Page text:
Other than mathematics and physics, classroom studies held little interest for the young Morihei Ueshiba. Morihei Ueshiba was a restless spirit in his younger days, charging from one occupation to the next, performing his duties easily but finding no interest in them. At the age of 18, he was drawn to the martial arts, and until his death, the arts continued to delight and nourish him.  Morihei Ueshiba quit his first and second jobs because they were too confining. When he became politically involved in helping local fishermen fight an oppressive new law, his councilman father lost patience. He gave his son some money and told him to find a career that suited him.
shutterstock93611164.jpg
In 1936 Morihei Ueshiba renamed his art aiki budo, and in 1942 he emerged with a mature, modified art—now officially called aikido. The new name is a combination of separate ideas: ai means harmony, ki means spirit or energy, and do means discipline.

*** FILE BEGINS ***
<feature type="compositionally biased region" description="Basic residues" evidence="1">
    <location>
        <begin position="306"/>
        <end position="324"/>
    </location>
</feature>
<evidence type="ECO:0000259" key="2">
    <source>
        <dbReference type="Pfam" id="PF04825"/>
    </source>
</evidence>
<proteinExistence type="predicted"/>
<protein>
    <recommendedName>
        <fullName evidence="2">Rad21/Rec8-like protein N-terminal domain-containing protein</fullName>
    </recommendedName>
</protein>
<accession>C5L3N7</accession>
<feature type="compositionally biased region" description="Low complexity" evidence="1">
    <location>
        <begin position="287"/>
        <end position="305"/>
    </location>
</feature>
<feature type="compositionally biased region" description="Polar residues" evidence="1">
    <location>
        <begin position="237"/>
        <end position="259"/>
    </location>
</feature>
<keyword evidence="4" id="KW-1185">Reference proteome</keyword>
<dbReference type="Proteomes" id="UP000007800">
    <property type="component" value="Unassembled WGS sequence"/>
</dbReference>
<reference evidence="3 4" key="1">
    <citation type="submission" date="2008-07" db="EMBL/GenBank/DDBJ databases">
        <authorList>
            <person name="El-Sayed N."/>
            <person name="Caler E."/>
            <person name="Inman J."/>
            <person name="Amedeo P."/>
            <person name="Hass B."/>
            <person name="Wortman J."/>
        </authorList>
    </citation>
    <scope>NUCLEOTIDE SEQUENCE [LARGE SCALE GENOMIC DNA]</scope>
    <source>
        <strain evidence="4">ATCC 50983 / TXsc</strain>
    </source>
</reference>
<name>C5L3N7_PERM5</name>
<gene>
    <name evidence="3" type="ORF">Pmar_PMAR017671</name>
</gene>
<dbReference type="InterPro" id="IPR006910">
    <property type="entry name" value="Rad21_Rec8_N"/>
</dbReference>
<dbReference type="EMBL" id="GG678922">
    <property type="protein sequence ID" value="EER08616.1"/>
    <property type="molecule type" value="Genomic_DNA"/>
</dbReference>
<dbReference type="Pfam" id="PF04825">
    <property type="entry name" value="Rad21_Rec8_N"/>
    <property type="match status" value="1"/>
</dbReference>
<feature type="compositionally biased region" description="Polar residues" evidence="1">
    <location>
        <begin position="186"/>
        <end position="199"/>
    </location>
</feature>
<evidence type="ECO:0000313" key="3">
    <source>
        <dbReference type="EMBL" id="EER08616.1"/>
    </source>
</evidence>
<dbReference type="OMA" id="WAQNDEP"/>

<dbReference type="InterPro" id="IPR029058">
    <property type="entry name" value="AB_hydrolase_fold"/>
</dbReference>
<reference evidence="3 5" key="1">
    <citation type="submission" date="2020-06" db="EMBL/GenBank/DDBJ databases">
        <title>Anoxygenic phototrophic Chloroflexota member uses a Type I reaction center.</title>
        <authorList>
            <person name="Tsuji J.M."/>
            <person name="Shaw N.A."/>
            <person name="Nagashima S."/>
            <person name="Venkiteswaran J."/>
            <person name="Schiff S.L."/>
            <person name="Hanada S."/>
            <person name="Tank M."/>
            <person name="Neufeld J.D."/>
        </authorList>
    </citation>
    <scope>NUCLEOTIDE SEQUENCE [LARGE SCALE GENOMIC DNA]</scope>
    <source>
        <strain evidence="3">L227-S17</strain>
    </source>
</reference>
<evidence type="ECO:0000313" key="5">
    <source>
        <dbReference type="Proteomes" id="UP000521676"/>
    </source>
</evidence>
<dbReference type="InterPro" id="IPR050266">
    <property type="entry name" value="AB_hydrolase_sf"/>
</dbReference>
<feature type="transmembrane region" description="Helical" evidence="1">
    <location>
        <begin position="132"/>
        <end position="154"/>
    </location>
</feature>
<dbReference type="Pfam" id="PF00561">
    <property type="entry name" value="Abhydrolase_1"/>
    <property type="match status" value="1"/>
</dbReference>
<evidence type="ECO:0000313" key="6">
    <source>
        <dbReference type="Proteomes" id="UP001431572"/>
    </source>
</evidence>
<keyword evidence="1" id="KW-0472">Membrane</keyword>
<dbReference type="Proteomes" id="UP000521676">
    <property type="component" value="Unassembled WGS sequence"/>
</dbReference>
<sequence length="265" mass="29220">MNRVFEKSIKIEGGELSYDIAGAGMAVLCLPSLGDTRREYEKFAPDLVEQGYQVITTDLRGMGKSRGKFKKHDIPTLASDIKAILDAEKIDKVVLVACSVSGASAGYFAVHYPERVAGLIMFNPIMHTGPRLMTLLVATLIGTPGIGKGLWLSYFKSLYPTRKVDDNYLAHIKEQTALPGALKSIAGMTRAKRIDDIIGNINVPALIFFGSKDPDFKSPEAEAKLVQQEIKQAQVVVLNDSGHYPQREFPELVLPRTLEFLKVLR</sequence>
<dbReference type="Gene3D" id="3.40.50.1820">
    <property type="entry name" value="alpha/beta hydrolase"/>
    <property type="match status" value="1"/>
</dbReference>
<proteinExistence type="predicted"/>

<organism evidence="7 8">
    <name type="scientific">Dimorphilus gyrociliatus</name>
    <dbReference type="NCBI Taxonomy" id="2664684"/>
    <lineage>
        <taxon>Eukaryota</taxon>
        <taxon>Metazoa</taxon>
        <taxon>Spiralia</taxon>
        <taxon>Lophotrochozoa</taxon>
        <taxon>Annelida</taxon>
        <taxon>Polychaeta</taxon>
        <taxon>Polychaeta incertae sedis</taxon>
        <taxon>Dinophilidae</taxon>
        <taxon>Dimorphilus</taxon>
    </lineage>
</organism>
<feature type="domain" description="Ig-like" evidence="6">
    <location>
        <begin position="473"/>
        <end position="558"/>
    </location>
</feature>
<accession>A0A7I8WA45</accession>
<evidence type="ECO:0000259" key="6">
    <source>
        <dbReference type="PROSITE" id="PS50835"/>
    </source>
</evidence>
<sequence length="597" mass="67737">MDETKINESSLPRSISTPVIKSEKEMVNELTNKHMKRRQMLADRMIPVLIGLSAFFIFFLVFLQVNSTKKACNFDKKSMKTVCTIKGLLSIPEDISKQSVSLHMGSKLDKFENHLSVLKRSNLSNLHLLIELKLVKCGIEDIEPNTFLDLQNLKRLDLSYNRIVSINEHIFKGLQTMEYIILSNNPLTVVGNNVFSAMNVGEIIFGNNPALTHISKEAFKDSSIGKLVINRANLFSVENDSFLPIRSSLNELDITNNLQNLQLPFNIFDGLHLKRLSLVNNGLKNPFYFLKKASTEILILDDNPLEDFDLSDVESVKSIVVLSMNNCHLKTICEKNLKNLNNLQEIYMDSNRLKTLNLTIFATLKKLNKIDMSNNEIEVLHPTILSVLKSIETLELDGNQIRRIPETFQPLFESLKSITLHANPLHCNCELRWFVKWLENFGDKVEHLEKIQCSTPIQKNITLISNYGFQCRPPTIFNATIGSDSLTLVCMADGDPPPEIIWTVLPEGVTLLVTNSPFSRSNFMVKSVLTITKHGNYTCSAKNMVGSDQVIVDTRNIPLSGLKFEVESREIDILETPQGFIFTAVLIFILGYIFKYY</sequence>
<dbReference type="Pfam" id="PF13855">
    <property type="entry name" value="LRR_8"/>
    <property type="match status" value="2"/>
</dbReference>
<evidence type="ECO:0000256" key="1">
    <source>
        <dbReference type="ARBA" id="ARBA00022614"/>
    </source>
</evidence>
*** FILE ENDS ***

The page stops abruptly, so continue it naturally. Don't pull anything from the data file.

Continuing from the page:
In his classes, Morihei Ueshiba discouraged his students from mimicking his movements and forms. Instead, he wanted them to practice a form so many times that it became part of their being. “Learn and forget,” he would say. “Make the technique a part of your body before you move on.”
Through aikido, Morihei Ueshiba developed extraordinary self-defense skills. He could take down and pin opponents of much greater size. He could throw a dozen men simultaneously. He ordered his students to ambush him from eight directions and easily manipulated them to his advantage while his feet stayed within a circle barely encompassing them.
 “Aikido has no end,” he said before he died. “There’s just the beginning and further growth.” The founder of aikido may have passed on, but his art continues to thrive around the world.

osensei_similing-1000x288